Question about legality of a fiction story based on a true premise

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Thread: Question about legality of a fiction story based on a true premise

  1. #1

    Question about legality of a fiction story based on a true premise

    Hi everyone. I am new to the forums and a very inexperienced writer. It is simply a hobby for me. While I enjoy writing short fiction stories for all genres I never had it in me to write an entire novel. I write outlines, come up with characters, but it always seems to fizzle out in the end. That's until yesterday. I read about a real-life situation that played out a year ago that I feel would make a great fiction novel. My question is about the legality of writing about such a topic since it is based off of a true incident. I do not want to give away too many of my ideas, but I do want to give you enough so that you can give me some feedback on the legality ofwriting about such a topic.

    About a year ago there was a Social Media partnership that went sour. One member of the group made comments that the group as a whole did not approve. They decided to kick the member out which led to a lot of hurt feelings and public name calling and debate. The story died out and then one of the members threatened violence against another member. It never amounted to anything and the entire drama just went away. In reality, the amount of public knowledge that came out about this incident would fill up half a sheet of paper. I think I could; however, turn it in to a 200-page novel by developing my own characters, placing them in a similar situation, and letting the book write itself after that point. Obviously I would not allow the story to just fizzle out, but would create an entire revenge / stalking suspense story out of it. 99% of my story would be my original ideas, but the premise would be based on the actual incident.

    While most people who would read this novel (if anyone at all) would not connect the two stories together, people who were involved in the original drama might. Obviously I would change the names of all involved and create completely new characters so none of the characters in my story are based off of any real persons. I would also not use IP such as any name-brand Social Media service, but I would rename it and create my own fictitious version of it.

    In summary, while the story would be my own ideas and characters, it would be inspired by a real situation. Do I need to get approval for something like this? Of course, this is all considering the fact I finish the novel and get anyone to actually read it. But just in case that dream does come true, could I be held accountable? And no, I do not have any insight on what actually happened. I was not part of it. I just read about it and kept thinking, "Wow, what would happen if this person did this, or that person did would make a great story." And that is where I am now.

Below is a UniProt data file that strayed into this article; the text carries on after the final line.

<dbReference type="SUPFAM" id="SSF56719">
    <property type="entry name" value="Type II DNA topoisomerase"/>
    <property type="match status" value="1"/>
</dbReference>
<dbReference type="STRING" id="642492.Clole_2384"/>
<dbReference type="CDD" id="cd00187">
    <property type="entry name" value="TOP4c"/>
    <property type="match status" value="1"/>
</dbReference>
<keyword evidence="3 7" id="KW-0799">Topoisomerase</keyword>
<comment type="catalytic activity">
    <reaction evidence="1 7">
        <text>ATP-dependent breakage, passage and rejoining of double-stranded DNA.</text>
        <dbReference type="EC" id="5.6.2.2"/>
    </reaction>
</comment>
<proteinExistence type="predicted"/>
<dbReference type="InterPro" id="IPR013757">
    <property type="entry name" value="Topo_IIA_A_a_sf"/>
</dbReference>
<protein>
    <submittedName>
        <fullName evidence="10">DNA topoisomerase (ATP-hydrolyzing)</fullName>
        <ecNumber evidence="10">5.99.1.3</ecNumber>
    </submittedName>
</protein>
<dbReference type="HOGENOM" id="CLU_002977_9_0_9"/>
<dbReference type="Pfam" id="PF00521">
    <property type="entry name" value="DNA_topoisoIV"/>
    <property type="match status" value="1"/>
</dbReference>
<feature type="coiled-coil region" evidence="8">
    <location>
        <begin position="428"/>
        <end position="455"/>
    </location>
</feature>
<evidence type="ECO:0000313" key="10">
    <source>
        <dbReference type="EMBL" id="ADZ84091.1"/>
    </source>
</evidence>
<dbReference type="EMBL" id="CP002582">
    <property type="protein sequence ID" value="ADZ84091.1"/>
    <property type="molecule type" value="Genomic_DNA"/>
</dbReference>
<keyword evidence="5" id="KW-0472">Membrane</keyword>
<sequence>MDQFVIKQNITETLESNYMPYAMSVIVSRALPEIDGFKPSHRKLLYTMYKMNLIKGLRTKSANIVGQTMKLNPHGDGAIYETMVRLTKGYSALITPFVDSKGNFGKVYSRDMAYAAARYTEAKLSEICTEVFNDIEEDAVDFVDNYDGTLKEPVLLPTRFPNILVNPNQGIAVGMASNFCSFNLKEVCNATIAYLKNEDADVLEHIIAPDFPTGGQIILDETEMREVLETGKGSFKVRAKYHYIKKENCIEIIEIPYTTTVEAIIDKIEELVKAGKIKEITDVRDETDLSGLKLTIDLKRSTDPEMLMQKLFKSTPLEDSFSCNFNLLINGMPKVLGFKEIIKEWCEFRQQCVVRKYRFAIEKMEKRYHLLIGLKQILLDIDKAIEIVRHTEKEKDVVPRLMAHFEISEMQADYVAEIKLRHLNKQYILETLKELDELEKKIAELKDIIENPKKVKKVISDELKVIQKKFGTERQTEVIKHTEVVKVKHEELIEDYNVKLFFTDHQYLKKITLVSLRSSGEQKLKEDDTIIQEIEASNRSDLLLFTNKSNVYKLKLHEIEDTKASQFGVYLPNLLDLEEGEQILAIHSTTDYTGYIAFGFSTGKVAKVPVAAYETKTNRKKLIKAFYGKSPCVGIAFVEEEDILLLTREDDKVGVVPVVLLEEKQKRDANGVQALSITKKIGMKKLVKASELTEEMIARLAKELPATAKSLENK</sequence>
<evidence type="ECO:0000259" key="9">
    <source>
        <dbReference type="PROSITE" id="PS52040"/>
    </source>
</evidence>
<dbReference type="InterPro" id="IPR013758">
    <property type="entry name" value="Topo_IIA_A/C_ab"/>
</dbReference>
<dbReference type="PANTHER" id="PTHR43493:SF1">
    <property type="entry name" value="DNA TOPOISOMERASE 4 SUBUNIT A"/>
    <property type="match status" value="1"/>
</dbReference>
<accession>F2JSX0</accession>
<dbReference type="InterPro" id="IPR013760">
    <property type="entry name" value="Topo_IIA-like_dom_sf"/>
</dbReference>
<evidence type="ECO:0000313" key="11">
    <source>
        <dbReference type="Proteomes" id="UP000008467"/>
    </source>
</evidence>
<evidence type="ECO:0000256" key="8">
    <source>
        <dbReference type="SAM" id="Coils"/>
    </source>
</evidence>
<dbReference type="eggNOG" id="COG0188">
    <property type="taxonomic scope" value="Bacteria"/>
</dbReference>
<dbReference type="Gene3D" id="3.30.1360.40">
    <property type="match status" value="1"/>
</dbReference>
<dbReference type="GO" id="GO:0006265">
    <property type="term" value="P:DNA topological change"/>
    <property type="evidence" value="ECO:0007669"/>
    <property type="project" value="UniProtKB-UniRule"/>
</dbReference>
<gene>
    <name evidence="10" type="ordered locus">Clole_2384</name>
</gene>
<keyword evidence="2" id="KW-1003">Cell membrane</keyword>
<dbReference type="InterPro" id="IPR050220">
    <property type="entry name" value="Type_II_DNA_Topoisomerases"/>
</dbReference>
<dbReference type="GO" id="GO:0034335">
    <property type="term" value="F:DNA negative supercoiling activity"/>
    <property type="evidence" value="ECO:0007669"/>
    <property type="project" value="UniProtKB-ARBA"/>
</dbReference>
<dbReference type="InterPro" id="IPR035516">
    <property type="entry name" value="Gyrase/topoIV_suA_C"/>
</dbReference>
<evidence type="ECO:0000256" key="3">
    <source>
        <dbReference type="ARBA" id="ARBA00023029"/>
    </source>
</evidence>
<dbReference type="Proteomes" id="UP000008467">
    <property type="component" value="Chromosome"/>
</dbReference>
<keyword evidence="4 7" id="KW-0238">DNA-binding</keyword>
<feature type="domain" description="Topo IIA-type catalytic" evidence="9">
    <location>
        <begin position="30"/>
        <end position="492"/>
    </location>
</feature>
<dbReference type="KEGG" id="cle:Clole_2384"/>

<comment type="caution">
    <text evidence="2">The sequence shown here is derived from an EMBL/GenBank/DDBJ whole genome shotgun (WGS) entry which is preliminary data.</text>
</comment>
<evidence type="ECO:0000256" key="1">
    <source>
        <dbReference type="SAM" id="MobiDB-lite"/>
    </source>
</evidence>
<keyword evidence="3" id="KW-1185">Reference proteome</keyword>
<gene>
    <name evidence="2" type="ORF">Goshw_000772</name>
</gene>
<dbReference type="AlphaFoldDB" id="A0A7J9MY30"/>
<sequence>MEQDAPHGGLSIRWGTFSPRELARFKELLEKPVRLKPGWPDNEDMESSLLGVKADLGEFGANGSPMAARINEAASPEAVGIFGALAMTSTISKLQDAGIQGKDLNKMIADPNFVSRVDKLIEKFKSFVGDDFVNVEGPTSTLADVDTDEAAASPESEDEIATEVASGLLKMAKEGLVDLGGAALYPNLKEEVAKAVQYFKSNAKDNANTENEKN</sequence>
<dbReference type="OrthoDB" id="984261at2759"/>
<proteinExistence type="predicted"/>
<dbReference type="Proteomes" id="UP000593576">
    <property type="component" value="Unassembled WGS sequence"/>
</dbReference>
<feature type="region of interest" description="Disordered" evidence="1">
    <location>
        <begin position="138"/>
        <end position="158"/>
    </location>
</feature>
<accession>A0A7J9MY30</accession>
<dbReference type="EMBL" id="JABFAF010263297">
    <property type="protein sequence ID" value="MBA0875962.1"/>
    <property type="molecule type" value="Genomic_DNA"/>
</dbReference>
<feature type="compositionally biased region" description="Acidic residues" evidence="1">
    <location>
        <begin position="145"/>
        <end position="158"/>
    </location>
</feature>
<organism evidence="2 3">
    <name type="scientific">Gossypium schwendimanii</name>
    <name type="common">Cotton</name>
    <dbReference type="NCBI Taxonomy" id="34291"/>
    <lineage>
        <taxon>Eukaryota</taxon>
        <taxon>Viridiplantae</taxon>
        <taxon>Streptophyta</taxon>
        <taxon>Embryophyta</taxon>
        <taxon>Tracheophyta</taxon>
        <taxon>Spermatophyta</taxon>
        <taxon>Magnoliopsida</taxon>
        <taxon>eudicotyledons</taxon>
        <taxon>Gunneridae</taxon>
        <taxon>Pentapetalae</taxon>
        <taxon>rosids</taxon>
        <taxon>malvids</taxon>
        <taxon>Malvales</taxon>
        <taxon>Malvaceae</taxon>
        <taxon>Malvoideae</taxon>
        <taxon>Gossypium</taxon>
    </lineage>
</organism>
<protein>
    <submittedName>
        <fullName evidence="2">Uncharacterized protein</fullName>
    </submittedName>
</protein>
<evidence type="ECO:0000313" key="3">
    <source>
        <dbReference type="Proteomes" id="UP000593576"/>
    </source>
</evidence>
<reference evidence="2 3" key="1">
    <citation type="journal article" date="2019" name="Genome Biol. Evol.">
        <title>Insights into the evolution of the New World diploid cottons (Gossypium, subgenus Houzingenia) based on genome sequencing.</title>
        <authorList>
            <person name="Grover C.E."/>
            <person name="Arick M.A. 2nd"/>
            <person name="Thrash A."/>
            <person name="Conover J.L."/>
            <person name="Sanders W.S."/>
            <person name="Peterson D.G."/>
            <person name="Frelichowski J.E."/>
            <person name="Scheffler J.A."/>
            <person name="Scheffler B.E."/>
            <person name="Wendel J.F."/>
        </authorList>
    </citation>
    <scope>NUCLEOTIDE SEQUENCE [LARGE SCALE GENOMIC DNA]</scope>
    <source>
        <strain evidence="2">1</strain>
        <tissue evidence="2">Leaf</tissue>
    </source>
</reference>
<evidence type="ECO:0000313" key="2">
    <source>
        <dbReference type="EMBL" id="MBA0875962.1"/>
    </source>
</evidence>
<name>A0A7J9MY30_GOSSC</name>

Any thoughts or feedback? Thanks!

  2. #2
    People write stories based on actual events all the time.
    Where you risk legal issues is in slander or libel.
    So, as long as you do the Dragnet thang, and change the names to protect the guilty, you should be okay.
    Keep in mind that public figures have a higher bar for slander (than non-public figures.) So if these people are virtual nobodies, then the bar for slander is very low. But if they are movie stars, politicians, or orange, then you can get away with a lot more.

  3. #3
    RalphRotten nailed it. The TV show Law and Order admitted it ripped its stories from the headlines. It just made small changes to names and events, but everyone who watched it likely knew what was being referenced.
    Author of CIBA 'Clue Awards' Semifinalist The Lone Escapist, published by Read Lips Press, available on Amazon.
    *Voted #4 of Best 'Escapist' Novels by Book Lovin' Geek Mamas, NYC

    Dan Rhys - Author
    Hidden Content

  4. #4
    Agree with Ralph as well. In my novel, I've used real places, names, etc and never had any problems. Unless one specifically disparages a person/institution that is obviously not a story, the writer is fine.

  5. #5
    As Dan Rhys posted, this is what half the Law and Order episodes are about. Dick Wolf has said he could never run out of story ideas because his source is the New York Times. Everyone draws inspiration from somewhere, use it to create something unique.
    K.S. Crooks- Dreamer and Author

  6. #6
    Just some practical ideas, some of which have been touched upon:

    1. Definitely change names. Don't have them sound even remotely alike. If you're talking about a woman named Jennifer Lopez, don't rename her Jenny Martinez, but something altogether different.

    2. Change genders if it works for the story.

    3. Change ethnicities and family backgrounds.

    4. Change professions.

    5. Change physical features.

    6. Mix n' match. In real life, a statement may have been said by one person. In your fiction, split it up to two people or more.

    Good luck!


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